Radiology - Research Publications

Permanent URI for this collection

Search Results

Now showing 1 - 10 of 350
  • Item
    Thumbnail Image
    Toward transmural healing: Sonographic healing is associated with improved long-term outcomes in patients with Crohn's disease
    Vaughan, R ; Tjandra, D ; Patwardhan, A ; Mingos, N ; Gibson, R ; Boussioutas, A ; Ardalan, Z ; Al-Ani, A ; Gibson, PR ; Christensen, B (WILEY, 2022-03-28)
    BACKGROUND AND AIMS: Transmural healing has emerged as a treatment target in Crohn's disease (CD). We investigated whether transmural healing assessed with intestinal ultrasound (IUS) is associated with improved clinical outcomes in patients with CD in clinical remission. METHODS: Patients with CD in clinical remission at baseline (HBI <4) having IUS between August 2017 and June 2020 with at least 6-months' follow-up were retrospectively studied. Time to medication escalation, corticosteroid use and CD-related hospitalisation or surgery were compared by the presence or absence of sonographic healing, defined as bowel wall thickness ≤3 mm without hyperemia on color Doppler, inflammatory fat, or disrupted bowel wall stratification. Factors associated with survival were analyzed by Kaplan-Meier analysis using Cox proportional-hazard model. RESULTS: Of 202 consecutive patients (50% male), sonographic inflammation was present in 61%. During median follow-up of 19 (IQR 13-27) months, medication escalation occurred in 52%, corticosteroid use in 23%, hospitalisation in 21%, and CD-related surgery in 13%. Sonographic healing was significantly associated with a reduced risk of medication escalation (p = 0.0018), corticosteroid use (p = 0.0247), hospitalisation (p = 0.0102), and surgery (p = 0.083). On multivariable analysis, sonographic healing was significantly associated with an increased odds of medication escalation-free survival (hazard ratio [HR]:1.94; 95% CI 1.23-3.06; p = 0.004) and corticosteroid-free survival (HR:2.41; 95% CI 1.24-4.67; p = 0.009), but not with hospitalisation or surgery. CONCLUSION: In patients with CD in clinical remission, sonographic healing is associated with improved clinical outcomes. Further studies are needed to determine whether sonographic healing should be a treatment target.
  • Item
    Thumbnail Image
    F-18-FDG PET/CT features of immune-related adverse events and pitfalls following immunotherapy
    Cherk, MH ; Nadebaum, DP ; Barber, TW ; Beech, P ; Haydon, A ; Yap, KS (WILEY, 2022-02-22)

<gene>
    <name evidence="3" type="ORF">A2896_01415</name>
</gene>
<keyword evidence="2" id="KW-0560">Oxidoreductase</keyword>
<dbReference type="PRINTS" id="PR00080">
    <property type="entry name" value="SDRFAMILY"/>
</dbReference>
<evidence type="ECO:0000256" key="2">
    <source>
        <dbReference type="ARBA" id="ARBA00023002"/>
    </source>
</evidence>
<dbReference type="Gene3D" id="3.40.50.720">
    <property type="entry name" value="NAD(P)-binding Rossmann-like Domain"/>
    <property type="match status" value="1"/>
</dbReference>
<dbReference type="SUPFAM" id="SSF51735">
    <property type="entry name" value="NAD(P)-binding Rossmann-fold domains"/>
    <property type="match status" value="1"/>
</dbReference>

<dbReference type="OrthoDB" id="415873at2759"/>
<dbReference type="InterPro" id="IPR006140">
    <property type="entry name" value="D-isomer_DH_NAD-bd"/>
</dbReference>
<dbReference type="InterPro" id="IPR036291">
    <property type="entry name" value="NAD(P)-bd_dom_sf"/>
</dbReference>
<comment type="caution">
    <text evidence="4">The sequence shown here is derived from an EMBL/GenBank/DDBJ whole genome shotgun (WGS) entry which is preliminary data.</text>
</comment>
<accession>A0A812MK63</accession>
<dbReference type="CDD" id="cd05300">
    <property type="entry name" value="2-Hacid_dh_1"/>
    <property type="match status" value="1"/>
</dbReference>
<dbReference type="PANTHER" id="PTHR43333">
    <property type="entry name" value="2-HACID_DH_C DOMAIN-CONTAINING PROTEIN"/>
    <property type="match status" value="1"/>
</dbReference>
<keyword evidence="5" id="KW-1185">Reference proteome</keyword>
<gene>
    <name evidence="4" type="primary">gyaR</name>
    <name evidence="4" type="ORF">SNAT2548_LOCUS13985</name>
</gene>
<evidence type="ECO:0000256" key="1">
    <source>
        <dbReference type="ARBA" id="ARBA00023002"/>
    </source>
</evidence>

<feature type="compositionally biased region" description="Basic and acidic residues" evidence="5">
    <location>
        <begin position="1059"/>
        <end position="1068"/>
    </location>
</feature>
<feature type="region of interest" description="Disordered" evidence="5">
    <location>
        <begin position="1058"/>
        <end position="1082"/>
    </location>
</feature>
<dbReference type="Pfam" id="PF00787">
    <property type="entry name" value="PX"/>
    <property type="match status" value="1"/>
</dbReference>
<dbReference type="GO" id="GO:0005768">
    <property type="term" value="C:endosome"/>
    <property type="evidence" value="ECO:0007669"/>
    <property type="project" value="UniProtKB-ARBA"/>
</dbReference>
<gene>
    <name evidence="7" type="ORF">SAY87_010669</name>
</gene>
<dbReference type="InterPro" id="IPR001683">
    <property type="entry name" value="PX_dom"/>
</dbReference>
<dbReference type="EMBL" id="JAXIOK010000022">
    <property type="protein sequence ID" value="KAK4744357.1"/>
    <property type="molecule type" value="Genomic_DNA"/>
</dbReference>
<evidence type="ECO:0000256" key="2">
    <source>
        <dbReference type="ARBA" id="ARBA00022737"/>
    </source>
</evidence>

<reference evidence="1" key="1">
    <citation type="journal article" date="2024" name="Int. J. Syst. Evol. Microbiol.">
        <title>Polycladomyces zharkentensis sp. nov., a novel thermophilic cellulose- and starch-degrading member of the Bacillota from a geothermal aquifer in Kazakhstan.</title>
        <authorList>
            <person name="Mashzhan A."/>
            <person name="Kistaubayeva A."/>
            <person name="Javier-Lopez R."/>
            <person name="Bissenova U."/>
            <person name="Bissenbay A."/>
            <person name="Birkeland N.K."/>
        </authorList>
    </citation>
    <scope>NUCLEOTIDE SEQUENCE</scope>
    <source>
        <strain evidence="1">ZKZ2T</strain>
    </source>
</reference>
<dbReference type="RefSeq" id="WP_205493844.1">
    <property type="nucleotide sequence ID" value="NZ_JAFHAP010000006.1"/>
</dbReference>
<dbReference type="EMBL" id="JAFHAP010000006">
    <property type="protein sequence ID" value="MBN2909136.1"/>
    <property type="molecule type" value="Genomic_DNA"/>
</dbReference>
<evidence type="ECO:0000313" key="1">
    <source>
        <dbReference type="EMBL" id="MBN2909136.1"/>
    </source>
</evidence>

18 F-FDG PET/CT scanning is routinely performed to stage and evaluate the treatment response in many malignancies. Immunotherapy is a rapidly growing treatment option for many cancers, and both clinicians and imaging specialists need to be familiar with 18 F-FDG PET/CT imaging characteristics unique to patients on this type of treatment. In particular, many immune-related adverse events (irAEs) can be detected on 18 F-FDG PET/CT and early accurate identification is critical to reduce treatment related morbidity and incorrect interpretation of malignant disease status. This pictorial essay reviews frequently encountered irAEs in clinical practice and their appearances on 18 F-FDG PET/CT along with a brief discussion on pseudoprogression and hyperprogression.
  • Item
    Thumbnail Image
    Prospective Associations of Susceptibility-Weighted Imaging Biomarkers with Fatigue Symptom Severity in Childhood Traumatic Brain Injury.
    Ryan, NP ; Catroppa, C ; Beauchamp, MH ; Beare, R ; Ditchfield, M ; Coleman, L ; Kean, M ; Crossley, L ; Hearps, SJC ; Anderson, V (Mary Ann Liebert Inc, 2022-08-22)
    Fatigue may be among the most profound and debilitating consequences of pediatric traumatic brain injury (TBI); however, neurostructural risk factors associated with post-injury fatigue remain elusive. This prospective study aimed to evaluate the independent value of susceptibility-weighted imaging (SWI) biomarkers, over-and-above known risk factors, to predict fatigue symptom severity in children with TBI. 42 children were examined with structural magnetic-resonance imaging (sMRI), including a SWI sequence, within 8-weeks post-injury. The PedsQL Multi-Dimensional Fatigue Scale (MFS) was administered 24-months post-injury. Compared to population expectations, the TBI group displayed significantly higher levels of general fatigue (Cohen's d = 0.44), cognitive fatigue (Cohen's d = 0.59), sleep/rest fatigue (Cohen's d = 0.37), and total fatigue (Cohen's d = 0.63). In multi-variate models adjusted for TBI severity, child demographic factors and depression, sub-acute volume of SWI lesions was independently associated with all fatigue symptom domains. The magnitude of the brain-behavior relationship varied by fatigue symptom domain, such that the strongest relationships were observed for the cognitive fatigue and total fatigue symptom scales. Overall, we found that total volume of SWI lesions explained up to 24% additional variance in multi-dimensional fatigue, over-and-above known risk factors. SWI has potential to improve prediction of post-injury fatigue in children with TBI. Our preliminary findings suggest that volume of SWI lesions may represent a novel, independent biomarker of post-injury fatigue scores, which could help to identify high-risk children who are likely to benefit from targeted psychoeducation and/or preventive strategies to minimize risk of persisting fatigue.